By Captain Andrew Derr of Long Island On The Fly
[dropcap]M[/dropcap]y absolute favorite season is soon upon us. Flats fishing for stripers on Long Island during May and June is really the culmination of all of my favorite components of this sport. The fact that this season comes after a somewhat dogged winter makes it even sweeter but the true pleasure is derived from seeing these beautiful creatures in 2 feet of often gin clear saltwater. It is pure sight fishing for striped bass which alone is enough to keep me coming back. But perhaps the coolest component of this sub-sport is the chance to cast to, fish to, and hopefully fight a truly big striped bass in very shallow water. Every body movement is seemingly magnified, from the fish’ approach to the flat, it’s approach to the fly, the take, the head shake and the run. It’s all better in clear and shallow water. And when you are not casting to a fish, you are scanning and searching for them with one of the most beautiful backdrops imaginable. All of this is 2 hours from JFK Airport.
Last year we found some really great large fish as well as many fish from the well documented and productive 2011 spawning class. Those fish should be getting to a nice size now (maybe 30″ or so) and I welcome their return from their southern jaunt soon. On a side note, the 2015 spawning class has been reported to be even more successful than the 2011 class, which is great news for those of us concerned with over-harvest of this susceptible species. Those fish are the future of this sport.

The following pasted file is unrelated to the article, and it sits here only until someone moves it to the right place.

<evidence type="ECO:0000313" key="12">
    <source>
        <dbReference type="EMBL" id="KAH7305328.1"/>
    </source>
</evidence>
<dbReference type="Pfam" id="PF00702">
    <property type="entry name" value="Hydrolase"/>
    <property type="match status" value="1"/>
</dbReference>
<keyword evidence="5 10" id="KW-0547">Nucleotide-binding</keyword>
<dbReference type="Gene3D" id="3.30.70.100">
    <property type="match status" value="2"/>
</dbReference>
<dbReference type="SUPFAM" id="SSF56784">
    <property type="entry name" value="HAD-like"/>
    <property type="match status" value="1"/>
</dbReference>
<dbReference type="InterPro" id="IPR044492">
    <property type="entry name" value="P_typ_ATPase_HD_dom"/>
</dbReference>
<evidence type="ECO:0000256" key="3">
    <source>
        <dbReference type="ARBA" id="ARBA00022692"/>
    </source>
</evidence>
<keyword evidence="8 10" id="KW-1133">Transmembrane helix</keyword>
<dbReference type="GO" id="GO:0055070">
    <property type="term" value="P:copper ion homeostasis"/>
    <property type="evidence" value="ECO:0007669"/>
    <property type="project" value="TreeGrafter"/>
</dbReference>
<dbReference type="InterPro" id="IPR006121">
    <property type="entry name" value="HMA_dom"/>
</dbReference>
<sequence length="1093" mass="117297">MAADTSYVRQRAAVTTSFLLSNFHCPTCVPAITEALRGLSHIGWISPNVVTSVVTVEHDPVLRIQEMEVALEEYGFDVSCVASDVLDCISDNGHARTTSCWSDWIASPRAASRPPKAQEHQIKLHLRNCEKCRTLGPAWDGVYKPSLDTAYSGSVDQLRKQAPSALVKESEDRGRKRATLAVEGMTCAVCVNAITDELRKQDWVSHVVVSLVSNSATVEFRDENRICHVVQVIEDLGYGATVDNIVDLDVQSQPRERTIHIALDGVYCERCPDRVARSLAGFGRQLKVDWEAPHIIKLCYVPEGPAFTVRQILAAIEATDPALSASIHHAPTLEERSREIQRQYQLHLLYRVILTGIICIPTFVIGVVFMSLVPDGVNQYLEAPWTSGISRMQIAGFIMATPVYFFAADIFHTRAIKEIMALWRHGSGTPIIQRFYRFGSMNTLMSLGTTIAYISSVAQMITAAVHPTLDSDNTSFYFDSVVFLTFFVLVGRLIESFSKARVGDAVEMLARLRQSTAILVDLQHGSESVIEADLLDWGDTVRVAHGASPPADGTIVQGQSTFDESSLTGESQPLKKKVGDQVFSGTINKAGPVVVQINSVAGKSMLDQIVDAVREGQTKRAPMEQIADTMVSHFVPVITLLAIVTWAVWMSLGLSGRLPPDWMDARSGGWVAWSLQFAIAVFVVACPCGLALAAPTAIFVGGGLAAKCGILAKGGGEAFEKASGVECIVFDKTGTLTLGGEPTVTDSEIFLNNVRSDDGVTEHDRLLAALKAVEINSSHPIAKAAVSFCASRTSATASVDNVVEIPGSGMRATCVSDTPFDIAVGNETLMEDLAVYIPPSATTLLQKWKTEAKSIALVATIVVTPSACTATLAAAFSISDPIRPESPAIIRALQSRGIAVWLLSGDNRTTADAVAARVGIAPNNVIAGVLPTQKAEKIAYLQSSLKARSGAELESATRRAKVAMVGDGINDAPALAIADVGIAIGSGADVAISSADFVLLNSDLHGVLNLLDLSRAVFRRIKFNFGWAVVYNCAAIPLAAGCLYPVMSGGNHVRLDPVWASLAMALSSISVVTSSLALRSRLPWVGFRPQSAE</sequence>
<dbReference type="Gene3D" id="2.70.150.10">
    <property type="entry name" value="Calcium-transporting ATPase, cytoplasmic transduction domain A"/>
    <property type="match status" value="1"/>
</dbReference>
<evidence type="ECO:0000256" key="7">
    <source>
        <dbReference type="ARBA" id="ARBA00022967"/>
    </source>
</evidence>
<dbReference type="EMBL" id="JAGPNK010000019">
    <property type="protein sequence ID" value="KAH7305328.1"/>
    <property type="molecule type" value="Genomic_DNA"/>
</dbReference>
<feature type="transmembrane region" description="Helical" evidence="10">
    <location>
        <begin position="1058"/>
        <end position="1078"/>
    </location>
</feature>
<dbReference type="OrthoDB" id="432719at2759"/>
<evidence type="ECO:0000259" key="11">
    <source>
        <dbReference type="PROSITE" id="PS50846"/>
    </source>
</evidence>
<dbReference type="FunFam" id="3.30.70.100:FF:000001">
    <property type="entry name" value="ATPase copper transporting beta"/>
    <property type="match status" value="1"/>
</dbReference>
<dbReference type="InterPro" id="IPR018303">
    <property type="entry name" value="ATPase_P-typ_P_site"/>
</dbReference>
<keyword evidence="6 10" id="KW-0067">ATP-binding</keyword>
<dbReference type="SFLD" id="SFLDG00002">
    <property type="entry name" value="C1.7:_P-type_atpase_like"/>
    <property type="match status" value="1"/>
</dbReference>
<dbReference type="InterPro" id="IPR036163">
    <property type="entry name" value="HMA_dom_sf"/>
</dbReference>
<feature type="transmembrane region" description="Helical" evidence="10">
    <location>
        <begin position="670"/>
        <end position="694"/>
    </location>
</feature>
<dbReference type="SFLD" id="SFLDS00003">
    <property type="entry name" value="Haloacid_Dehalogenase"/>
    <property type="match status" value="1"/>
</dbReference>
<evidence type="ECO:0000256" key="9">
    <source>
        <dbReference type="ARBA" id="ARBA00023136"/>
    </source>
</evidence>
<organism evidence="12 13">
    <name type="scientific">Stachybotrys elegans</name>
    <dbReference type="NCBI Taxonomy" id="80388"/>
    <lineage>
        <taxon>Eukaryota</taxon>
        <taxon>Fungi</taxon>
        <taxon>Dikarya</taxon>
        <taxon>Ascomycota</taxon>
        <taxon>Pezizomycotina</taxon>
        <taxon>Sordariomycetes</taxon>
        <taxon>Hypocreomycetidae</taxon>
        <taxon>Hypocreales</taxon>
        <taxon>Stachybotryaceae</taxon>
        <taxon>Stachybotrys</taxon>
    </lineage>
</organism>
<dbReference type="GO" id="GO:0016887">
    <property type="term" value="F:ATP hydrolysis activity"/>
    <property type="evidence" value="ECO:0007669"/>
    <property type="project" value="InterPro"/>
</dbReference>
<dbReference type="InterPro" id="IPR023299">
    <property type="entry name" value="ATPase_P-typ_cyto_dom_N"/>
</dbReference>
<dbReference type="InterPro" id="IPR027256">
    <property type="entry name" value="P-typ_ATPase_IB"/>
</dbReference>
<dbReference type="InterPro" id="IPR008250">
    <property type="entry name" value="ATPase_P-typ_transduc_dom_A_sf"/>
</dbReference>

I remember when I moved out to the East End 10 years ago, we had some stellar April fishing in Peconic Bay and Gardiner’s Bay. So few people are on the bay at that time of year and less boat traffic and jet skis means more relaxed flats dwelling bass. Early fish tend to be hungry from the trip North and in turn, tend to have their guard down a touch. All of that makes tricking a large fish in shallow water a little bit easier. And that is really what it’s all about. On a normal year, we get going in May and it is always worth the wait.
This style of fishing is extremely similar to bonefishing. The boat we use is designed for bonefishing on the flats of Florida and the Bahamas. When we approach the flat, we kill the motor, then raise it out of the water. We then pole the boat through a diverse array of flats silently using a 20′ push pole. In a successful scenario, we would sight the fish, position the boat, make our cast, fish the fly or lure and then set the hook on the fish in quite shallow water. It is sublime when it all comes together.
In the meantime, I will tie all of my micro sand eels and funky crustacean flies. I am still on and will probably always be on the quest for the perfect flats patterns. I will bottom paint the boat and wax her up for the season. Eight weight fly rods and reels are tuned up. Lightweight spinning rods are good to go. Anxious anticipation is high this time of year. Soon it will be blissed out peaceful mornings on the flats of Long Island for 2 months of the coolest fishing I have found to date.
Consider getting out on the flats with me or another qualified guide for this specialized approach to fishing for one of our nations finest gamefish. It is a treat and this marvelous fishery is something I treasure deeply.
Capt. Andrew Derr – Greenport, NY